The sale of pornography on Army and Air Force military bases has come to an end.
A press release published on the Department of Defense's website on Tuesday noted that, as of Wednesday, the Army and Air Force Exchange Service is axing 891 magazine s from its stock. While not all of them are adult in nature, the removals include Playboy and other related periodicals (some of the more benign periodicals like SpongeBob Comics and the Home Buyers Guide will also be removed).
Rather than wasting shelf space on magazines, the military said that the removal of these items will open up additional sales space for electronics, which soldiers regularly seek. Plus, there's the overall demand for traditional paper outlets that has come with the growth of new media and the Internet.
Credit: AFP/Getty Images
"The decision to no longer stock the material is a business decision driven by the time, money and energy required to facilitate buying habits, combined with decreasing demand," Army Lt. Col. Antwan C. Williams, AAFES public affairs chief, is quoted in the statement.
In addition to Playboy, other adult magazines will be tossed out in the mix of the 891. This will include Penthouse, American Curves and Tattoo, as well. The sales of these magazines, among others that are being removed, has apparently decreased substantially since 1998 (by 86 percent).
While the military is claiming that the decision was strictly business-related, Deseret News reports that there may be more to the story, writing:
Hubbub over pornography at military installations arose in June when anti-pornography group Morality in Media formally asked Secretary of Defense Chuck Hagel to ban the sale of pornography on military bases in accordance with Section 2495b of title 10 in the United States code, which expressly prohibits the sale of sexually explicit materials on any Department of Defense property.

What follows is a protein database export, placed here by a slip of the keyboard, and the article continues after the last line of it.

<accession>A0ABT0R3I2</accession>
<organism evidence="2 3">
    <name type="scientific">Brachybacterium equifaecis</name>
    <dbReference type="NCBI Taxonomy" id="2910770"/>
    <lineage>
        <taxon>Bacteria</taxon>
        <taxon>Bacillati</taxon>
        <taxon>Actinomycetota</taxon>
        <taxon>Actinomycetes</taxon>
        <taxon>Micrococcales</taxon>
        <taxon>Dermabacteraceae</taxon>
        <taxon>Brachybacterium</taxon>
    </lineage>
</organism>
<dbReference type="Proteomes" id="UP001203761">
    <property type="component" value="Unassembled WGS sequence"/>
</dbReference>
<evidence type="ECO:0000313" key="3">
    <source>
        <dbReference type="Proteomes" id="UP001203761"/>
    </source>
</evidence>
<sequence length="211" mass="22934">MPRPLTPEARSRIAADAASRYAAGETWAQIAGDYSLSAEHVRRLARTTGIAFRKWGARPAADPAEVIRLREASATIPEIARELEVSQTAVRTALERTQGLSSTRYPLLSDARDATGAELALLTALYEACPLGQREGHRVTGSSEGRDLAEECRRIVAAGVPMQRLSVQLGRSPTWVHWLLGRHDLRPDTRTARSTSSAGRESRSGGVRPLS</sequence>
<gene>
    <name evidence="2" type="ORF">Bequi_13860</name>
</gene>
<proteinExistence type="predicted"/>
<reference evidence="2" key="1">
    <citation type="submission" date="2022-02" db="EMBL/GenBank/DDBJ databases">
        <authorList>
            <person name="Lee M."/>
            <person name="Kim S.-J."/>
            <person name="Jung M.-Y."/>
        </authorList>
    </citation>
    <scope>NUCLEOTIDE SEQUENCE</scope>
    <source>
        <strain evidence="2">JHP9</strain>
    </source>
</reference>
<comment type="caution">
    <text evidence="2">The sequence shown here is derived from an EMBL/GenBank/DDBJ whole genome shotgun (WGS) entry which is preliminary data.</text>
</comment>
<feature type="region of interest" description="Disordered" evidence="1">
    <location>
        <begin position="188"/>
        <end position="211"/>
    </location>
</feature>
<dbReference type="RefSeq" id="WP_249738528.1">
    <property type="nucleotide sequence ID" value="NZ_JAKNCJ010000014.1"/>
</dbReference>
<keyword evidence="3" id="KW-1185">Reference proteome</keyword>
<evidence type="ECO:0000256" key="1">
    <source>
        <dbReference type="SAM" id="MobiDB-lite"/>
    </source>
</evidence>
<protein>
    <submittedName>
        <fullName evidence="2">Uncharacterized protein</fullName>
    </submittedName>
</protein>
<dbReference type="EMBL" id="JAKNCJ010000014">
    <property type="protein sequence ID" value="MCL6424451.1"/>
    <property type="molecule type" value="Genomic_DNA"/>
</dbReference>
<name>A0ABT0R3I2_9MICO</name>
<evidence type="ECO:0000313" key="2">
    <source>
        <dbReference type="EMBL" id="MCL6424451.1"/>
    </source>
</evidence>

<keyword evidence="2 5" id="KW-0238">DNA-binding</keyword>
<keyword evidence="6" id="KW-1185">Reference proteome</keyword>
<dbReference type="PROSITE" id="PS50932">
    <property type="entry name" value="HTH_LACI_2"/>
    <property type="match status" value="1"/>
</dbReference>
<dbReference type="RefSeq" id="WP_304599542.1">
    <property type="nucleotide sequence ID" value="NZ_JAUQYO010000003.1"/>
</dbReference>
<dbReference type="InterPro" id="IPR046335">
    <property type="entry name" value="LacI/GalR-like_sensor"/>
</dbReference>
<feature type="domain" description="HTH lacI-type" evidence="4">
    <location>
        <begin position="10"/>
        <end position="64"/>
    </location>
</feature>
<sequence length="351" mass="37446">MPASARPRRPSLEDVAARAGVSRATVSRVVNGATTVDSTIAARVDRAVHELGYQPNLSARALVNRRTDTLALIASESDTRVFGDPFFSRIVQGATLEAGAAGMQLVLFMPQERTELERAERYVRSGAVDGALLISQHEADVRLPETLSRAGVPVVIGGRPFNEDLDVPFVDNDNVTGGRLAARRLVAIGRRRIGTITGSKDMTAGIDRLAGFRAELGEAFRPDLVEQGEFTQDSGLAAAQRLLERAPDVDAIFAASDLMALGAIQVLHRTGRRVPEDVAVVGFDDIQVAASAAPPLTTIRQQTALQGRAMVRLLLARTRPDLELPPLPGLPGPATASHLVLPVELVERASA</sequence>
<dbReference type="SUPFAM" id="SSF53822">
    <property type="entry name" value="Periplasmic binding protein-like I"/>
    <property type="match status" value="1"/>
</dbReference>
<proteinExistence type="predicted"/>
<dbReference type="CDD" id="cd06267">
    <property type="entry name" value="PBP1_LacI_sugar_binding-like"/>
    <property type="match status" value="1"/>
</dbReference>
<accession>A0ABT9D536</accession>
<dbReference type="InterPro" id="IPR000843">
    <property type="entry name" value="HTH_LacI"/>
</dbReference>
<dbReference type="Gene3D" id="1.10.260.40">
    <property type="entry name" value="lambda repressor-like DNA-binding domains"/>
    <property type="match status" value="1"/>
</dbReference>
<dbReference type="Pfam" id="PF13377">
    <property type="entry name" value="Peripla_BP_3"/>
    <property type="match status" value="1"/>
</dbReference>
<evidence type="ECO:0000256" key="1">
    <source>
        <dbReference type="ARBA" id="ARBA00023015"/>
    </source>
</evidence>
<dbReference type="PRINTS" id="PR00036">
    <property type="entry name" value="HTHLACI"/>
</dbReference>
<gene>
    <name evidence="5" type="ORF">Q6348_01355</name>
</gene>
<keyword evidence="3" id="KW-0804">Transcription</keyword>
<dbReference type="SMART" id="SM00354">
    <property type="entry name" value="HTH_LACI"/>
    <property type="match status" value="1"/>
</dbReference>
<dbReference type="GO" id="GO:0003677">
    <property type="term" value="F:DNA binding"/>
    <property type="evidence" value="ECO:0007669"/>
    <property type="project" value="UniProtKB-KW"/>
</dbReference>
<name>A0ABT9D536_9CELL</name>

Morality in Media released a statement after the government's decision, calling it "a great victory." The organization, which works to remove pornography from society, is taking credit for the military's change-of-heart.
This May 30, 2013 photo provided by Morality in Media shows adult magazines on sale at the exchange store in Lackland Air Force Base in San Antonio, Texas. Taking effect on Wednesday, July 31, 2013, sex-themed magazines will no longer be sold at Army and Air Force exchanges - a move described by the stores' operators as a business decision based on falling sales, and not a result of recent pressure from anti-pornography activists. Credit: AP
"It is a great victory that the Army and Air Force exchanges will finally stop selling sexually [exploitative] magazines," Morality in Media Executive Director Dawn Hawkins said in a release. "Hopefully the other branches will follow suit or Secretary Hagel will order their removal from all bases."
The group had petitioned for the removal of these sex-themed magazines.
What's most interesting about the debate is that the anti-porn organization received a letter on July 22 from the government claiming that the magazines that were cited as problematic did not qualify as sexually-explicit. Based on the letter, it seemed their availability would continue.
Just days later, though, the government decided to remove these periodicals along with hundreds of others, citing the move as a business decision.
(H/T: Deseret News)